A:My dream for the RCUs is to witness a paradigm shift, one that we lead, in how we approach complex research questions. With ACCEL-Med, we are taking a bold, strategic, unprecedented approach to advancing discovery-based medicine. Our unique tactic is one of the reasons that the NIH Director, Francis Collins, MD, PhD, attended our inaugural Festival of Science and gave the keynote address to officially kick off of the ACCEL-Med initiative. He was excited to see a university that is not succumbing to the vicissitudes of Washington. We need this energy and enthusiasm about science to continue, where faculty sees complex research and medical problems as something to embrace, and do so in a collaborative way. I strongly encourage our basic and clinical faculty to engage in face-to-face, hand-in-hand research. This can only change when we change the culture.
We have not previously embraced “big science” as our mountain to climb. In the past, our collective efforts were applied to smaller projects. Now, I want us to focus our efforts around large and complex goals, known in some circles as the “BHAGs,” the “Big Hairy Audacious Goals.” These are precisely the types of goals we should be embracing, the befuddling “giants” of neuroscience. We have the depth, the breadth, and the stamina, so we should not be timid, but success will come with time. I do not expect things to change overnight, but with the new culture shift, I expect to see deeper, broader levels of research and, with that, extraordinary levels of federal funding will follow.
“ We are taking on the hardest challenge, the human brain, because it is what we should be doing. ”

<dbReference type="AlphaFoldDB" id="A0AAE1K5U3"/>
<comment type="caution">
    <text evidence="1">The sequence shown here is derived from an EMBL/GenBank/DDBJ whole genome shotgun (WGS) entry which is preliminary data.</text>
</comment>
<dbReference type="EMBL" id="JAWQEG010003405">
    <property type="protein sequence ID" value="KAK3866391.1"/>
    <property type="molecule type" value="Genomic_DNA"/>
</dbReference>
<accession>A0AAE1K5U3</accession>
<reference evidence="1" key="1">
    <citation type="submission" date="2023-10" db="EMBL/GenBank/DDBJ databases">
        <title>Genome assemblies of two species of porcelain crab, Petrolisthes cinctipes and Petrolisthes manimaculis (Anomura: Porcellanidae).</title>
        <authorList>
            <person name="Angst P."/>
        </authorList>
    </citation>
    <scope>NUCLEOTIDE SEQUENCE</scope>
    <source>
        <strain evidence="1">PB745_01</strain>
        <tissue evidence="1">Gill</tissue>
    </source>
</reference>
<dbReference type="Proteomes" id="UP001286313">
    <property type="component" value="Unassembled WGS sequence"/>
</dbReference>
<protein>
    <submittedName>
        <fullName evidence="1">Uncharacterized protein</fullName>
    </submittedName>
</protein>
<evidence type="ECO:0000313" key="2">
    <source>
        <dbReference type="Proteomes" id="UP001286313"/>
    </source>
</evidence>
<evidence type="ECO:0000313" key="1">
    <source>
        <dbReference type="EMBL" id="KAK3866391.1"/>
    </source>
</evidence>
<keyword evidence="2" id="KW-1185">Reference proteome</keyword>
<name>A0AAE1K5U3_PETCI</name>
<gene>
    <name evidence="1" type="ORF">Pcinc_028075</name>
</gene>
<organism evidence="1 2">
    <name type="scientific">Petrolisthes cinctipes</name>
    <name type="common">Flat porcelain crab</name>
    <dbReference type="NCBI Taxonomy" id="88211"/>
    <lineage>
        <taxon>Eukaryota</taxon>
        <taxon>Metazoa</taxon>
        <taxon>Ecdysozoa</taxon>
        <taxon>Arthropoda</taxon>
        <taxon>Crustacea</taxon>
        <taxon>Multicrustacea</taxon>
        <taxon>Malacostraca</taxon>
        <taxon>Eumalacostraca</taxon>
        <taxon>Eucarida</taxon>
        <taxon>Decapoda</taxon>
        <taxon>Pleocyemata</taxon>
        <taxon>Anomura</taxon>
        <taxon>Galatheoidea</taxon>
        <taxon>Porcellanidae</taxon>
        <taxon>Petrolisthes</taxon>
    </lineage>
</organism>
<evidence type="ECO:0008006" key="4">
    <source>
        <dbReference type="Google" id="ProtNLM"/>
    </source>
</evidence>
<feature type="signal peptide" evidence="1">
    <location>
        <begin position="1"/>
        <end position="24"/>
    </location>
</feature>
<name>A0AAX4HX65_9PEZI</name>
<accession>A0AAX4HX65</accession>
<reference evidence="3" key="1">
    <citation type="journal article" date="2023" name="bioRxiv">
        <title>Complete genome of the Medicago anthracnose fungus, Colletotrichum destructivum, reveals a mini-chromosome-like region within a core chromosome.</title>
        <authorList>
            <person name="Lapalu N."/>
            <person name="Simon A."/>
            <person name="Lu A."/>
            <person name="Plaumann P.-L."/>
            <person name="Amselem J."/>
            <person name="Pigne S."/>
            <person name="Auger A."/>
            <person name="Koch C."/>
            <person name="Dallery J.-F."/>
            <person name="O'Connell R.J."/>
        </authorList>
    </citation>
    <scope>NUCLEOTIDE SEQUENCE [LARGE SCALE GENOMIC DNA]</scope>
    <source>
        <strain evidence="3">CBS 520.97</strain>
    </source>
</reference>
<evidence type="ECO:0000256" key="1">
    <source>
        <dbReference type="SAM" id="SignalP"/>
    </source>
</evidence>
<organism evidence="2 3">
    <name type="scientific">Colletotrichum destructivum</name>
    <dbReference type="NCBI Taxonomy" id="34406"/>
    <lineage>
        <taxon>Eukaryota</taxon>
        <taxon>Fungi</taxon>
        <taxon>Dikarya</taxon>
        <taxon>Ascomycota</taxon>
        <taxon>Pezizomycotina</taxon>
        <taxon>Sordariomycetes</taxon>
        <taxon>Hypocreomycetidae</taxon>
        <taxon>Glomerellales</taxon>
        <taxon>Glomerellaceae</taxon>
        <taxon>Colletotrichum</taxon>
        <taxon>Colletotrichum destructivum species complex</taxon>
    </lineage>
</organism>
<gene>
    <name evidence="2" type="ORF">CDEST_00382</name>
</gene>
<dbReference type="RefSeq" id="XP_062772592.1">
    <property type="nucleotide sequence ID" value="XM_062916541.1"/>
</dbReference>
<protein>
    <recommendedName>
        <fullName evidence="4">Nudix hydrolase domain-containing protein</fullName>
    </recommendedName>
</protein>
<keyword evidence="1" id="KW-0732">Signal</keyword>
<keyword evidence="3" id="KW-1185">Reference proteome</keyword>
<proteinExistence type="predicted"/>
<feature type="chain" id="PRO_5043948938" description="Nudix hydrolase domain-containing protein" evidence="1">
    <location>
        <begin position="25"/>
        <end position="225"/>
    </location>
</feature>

A: We have a unique opportunity to be an international leader in many areas of brain science. We have a head start in the sense that we already have many strong groups at the School of Medicine conducting brain research. For example, the Maryland Psychiatric Research Center, an organized research center housed within the Department of Psychiatry, is one of the premiere leaders in research on neuroimaging and biomolecular studies of the schizophrenic brain. Another strength lies in the body of work being conducted in our school on the neurobiology of the addicted brain. We also have many pockets of investigation in brain sciences, from investigations into the brain circuitry, to studies of brain injury, to explorations of neuropharmacological agents. Now the goal is to bring all of these various areas together to look towards mega-project goals, which could possibly lead to the development of more unified hypotheses about neurological disorders. As an example, many brain disorders may stem from a basis of neuroinflammation. By bringing our brain science investigators together under the Consortium, we have a wonderful and unique opportunity to explore this idea of neuroinflammation and to identify other unifying hypotheses across diseases and disorders.